Secretary of State audit finds 'chronic and systemic shortcomings' at Department of Human Services


It's a bandage solution to Oregon’s foster care crisis and the state is bleeding money trying to keep up with the costs.

The FOX 12 Investigators have uncovered that the expenses of placing Oregon's foster kids in hotel rooms are adding up to millions of dollars.

Many of the state’s most vulnerable children are being placed in hotels when there is nowhere else for them to go, and caseworkers wind up working through the night just to watch over them.

The Department of Human Services could not provide FOX 12 with a running tally of what it was spending on housing foster kids in hotels, so a copy of DHS financial records was requested. The state agency claimed those records could only be provided at a cost of thousands of dollars.

Instead, FOX 12 requested the expenditures related to one child from one night and did the math from there.

After filing a public records request, DHS provided FOX 12 with a snapshot of what the state agency said it spent on a random hotel stay dated July 8, 2017.

The hotel room itself was $169. That's for one child and two case workers. Each person gets a $32 per diem for dinner and the group spent $14 on one activity for the child.

In addition to those external costs, the state shells out overtime and shift differential pay to both caseworkers, which for the case in July came out to be $1,069.40.

It's important to note each caseworker is paid on a sliding scale. DHS said the salary in this case is considered mid-range.

Based on this information, it appears Oregon spent $1,348.40 for housing one foster kid, in one hotel, for one night.

FOX 12 took that dollar figure and multiplied it by 1,453, the number of nights some 130 foster kids stayed in a hotel over seven months, according to data from the Oregon Department of Justice.

That estimated total came to $1,959,225.50 spent from the child welfare general fund, just for housing foster kids in hotels. A figure that shows how costly the placement crisis really is.

Sean Suib with New Avenues for Youth explained that level of expense is inevitable with current operations.

"It's a lot of money, but that's the kind of costs you have when you're doing crisis response," he said.

Suib and Andrew Grover with Youth Villages combined resources over the summer to be a part of the solution, though.

"In Oregon, right now today, there are roughly 8,000 children in foster care," Grover said. "If you do all the math, you’ll see that is about nine out of every thousand kids. Nationally, the average is five out of every thousand kids, so we're seeing a much higher rate of kids placed in foster care."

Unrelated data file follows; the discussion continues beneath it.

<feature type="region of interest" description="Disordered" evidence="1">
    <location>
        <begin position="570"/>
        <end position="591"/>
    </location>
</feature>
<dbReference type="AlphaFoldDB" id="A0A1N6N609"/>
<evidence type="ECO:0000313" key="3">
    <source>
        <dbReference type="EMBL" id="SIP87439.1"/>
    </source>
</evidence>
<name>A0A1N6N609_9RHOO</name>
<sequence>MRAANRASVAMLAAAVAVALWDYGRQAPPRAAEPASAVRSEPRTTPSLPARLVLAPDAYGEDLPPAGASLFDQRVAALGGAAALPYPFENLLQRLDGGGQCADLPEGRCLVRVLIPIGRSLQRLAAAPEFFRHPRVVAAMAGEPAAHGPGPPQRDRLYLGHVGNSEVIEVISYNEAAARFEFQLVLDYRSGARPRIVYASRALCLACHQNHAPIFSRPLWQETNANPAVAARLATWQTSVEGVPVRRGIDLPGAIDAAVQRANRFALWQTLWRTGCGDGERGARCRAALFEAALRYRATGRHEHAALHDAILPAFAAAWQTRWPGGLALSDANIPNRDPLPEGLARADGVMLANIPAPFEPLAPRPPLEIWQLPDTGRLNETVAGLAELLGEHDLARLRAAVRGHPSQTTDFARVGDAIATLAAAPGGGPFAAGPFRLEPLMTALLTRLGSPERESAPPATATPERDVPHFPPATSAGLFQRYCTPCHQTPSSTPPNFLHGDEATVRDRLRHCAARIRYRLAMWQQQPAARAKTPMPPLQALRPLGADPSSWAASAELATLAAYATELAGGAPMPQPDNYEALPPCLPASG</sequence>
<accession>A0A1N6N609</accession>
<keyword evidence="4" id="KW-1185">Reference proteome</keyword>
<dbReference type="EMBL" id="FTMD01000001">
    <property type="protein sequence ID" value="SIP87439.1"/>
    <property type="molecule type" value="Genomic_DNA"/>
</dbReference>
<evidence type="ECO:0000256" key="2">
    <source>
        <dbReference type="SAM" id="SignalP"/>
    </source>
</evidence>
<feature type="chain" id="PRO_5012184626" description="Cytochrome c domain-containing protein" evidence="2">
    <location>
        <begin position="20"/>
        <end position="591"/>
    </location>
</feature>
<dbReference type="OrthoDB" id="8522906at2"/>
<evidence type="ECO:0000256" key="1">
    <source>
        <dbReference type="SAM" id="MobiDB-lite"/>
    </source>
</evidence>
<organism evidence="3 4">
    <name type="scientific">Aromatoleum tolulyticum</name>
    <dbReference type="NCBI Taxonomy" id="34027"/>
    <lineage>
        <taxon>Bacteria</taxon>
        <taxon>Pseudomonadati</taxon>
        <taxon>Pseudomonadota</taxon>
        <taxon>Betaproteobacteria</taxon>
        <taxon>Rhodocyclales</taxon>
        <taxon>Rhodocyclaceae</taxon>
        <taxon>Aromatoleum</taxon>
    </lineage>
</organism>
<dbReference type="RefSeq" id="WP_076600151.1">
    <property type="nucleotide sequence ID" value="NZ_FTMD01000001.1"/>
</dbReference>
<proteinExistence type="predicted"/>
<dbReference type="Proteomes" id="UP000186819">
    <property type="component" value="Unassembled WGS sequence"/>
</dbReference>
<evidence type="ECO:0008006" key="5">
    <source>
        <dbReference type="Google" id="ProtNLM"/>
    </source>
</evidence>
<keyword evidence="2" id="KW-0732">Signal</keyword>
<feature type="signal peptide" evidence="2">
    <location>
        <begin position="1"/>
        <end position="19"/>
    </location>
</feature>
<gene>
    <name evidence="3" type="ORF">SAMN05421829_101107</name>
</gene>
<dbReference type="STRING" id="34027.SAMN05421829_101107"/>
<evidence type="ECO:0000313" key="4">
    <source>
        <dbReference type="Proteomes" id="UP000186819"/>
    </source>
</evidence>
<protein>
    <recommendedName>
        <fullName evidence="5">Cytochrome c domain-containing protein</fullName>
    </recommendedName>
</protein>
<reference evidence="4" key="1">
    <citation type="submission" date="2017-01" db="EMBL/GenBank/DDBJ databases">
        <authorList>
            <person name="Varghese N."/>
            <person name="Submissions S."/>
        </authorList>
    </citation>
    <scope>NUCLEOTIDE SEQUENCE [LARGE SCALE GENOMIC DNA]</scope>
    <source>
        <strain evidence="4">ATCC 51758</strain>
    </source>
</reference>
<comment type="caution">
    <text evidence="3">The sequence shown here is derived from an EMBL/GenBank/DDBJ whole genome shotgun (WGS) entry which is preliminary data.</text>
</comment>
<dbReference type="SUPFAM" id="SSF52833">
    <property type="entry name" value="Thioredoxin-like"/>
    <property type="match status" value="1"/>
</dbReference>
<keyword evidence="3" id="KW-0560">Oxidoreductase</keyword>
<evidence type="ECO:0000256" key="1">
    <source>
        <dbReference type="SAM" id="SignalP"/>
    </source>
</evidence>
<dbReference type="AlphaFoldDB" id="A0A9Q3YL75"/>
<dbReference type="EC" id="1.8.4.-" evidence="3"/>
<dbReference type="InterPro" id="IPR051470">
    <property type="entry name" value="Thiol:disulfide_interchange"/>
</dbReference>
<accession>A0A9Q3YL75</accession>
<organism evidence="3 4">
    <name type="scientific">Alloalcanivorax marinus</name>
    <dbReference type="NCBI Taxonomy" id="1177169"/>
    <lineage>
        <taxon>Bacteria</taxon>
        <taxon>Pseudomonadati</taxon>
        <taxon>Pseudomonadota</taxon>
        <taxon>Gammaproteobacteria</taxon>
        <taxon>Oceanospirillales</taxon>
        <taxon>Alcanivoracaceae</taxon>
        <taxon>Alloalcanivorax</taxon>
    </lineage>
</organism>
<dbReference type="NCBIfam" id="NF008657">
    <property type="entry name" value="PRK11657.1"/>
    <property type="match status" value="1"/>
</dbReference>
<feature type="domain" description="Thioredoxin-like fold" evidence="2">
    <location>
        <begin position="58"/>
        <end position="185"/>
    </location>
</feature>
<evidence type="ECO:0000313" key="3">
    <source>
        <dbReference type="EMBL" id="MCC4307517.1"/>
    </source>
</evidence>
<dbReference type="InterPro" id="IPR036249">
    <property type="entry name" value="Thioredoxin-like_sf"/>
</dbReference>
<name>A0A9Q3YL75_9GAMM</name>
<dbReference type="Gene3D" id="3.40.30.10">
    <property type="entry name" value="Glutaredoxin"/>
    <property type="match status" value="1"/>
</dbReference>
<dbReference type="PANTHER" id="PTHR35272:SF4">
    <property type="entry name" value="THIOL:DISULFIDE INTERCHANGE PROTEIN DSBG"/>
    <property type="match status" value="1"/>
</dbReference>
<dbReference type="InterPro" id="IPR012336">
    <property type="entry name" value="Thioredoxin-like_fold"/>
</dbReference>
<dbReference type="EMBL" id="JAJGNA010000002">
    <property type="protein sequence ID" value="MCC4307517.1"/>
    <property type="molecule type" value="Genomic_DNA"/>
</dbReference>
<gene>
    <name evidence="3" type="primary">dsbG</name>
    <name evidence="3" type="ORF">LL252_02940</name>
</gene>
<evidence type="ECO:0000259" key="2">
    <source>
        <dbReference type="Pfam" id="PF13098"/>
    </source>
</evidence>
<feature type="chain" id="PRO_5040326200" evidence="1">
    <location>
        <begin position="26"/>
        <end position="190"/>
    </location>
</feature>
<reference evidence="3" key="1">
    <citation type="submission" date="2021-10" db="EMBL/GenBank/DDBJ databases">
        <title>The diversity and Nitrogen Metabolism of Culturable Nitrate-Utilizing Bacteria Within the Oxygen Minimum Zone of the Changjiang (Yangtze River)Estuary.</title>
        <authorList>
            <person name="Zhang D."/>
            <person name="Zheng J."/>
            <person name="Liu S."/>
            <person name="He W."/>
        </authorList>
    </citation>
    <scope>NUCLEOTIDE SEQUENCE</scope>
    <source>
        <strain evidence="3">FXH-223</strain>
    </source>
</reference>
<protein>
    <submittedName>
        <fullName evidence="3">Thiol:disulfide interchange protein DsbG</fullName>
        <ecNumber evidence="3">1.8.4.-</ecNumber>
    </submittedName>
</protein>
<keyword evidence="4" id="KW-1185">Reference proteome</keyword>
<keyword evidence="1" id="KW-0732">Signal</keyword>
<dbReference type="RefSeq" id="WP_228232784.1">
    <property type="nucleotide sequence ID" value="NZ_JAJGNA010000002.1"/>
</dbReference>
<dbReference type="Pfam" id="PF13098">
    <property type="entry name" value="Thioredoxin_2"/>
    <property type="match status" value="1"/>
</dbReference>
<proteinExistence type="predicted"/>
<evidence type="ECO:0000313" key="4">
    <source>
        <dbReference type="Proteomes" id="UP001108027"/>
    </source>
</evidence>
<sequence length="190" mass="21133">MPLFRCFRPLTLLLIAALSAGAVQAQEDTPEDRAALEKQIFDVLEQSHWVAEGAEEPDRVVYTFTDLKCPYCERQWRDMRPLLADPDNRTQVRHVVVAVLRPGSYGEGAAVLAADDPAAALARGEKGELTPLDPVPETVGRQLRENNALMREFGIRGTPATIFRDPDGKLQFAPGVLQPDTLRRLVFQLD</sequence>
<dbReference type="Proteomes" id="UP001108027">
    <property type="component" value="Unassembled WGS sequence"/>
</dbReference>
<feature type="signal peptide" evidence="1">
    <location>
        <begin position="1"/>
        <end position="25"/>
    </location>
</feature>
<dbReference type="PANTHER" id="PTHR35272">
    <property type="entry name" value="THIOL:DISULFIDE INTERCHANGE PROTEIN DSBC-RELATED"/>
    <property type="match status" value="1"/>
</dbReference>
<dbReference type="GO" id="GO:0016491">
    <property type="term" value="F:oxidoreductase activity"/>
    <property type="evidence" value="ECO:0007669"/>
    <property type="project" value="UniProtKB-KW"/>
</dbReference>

Both are now partnering with DHS to provide short-term temporary housing for foster youth ages 9 to 20. The 12-bed facility in Clackamas called Robinswood will provide 24-hour intensive care and support services for foster youth.

"Our program is rich in things like art therapy, play therapy, pet therapy with Dove Lewis, we will help teach kids life skills and wrap them around an environment where they can thrive," Suib explained.

"Our Intercept team will work side-by-side with the Robinswood team from the very first few days a child enters that program to determine, ‘Do they need transitional support?’ so that when they leave they get to the right place," Grover added.

Elizabeth Stock with Boys and Girls Aid said the nonprofit is now stepping up to fill the need for Oregon's youngest kids in foster care.

"I think like a lot of other Portlanders, our agency was alarmed to hear this was happening," she said. "We believe in permanency for children and what signifies a lack of that more than a child having to sleep in a hotel room."

The nonprofit is working with DHS to provide a home in east Portland as an emergency shelter for kids ages 8 and under. They've recruited two foster parents to live there full-time rent-free and will pay them a monthly retainer for providing care.

The organization is also working to establish two other support homes to offer additional care for foster kids, and each will have the ability to take in up to three children.

"This is an innovative approach to foster care and one we're really proud of," Stock said.

Between these partnerships, more than 20 beds will soon be available for unplaced youth. It's considered a critical step toward eradicating the state's multimillion-dollar practice of placing Oregon's foster children in hotels.

"It's very easy to point fingers at DHS, and not that they shouldn't be accountable and not that they shouldn't be concerned with rates of care, but there is a whole host of things that go into the need for a child in our state's welfare system," Suib said. "That's the reality of the community we live in, we have to work together."

After checking with the agency's budget department, a DHS spokesperson confirmed $2 million is a reasonable rough estimate of what the agency has paid for placing kids in hotels during that time, and also issued a statement to FOX 12 responding to this investigation."Over the last year, in an attempt to address the urgent needs of youth in need of placement DHS and providers have worked hard to create safe solutions for youth that can offer both short-term temporary housing and stabilization services. We believe that in total, the 27 beds coming online this fall, including Robinswood and partnerships with Boys and Girls Aid and Maple Star will greatly and probably permanently abate the need to use hotels for youth in foster care. As of tonight, there are no children in need of placement."Boys and Girls Aid is hosting an informational session regarding the need for foster parents on September 26 at 6:30 p.m. at the Midland Library in southeast Portland. For more information, please visit

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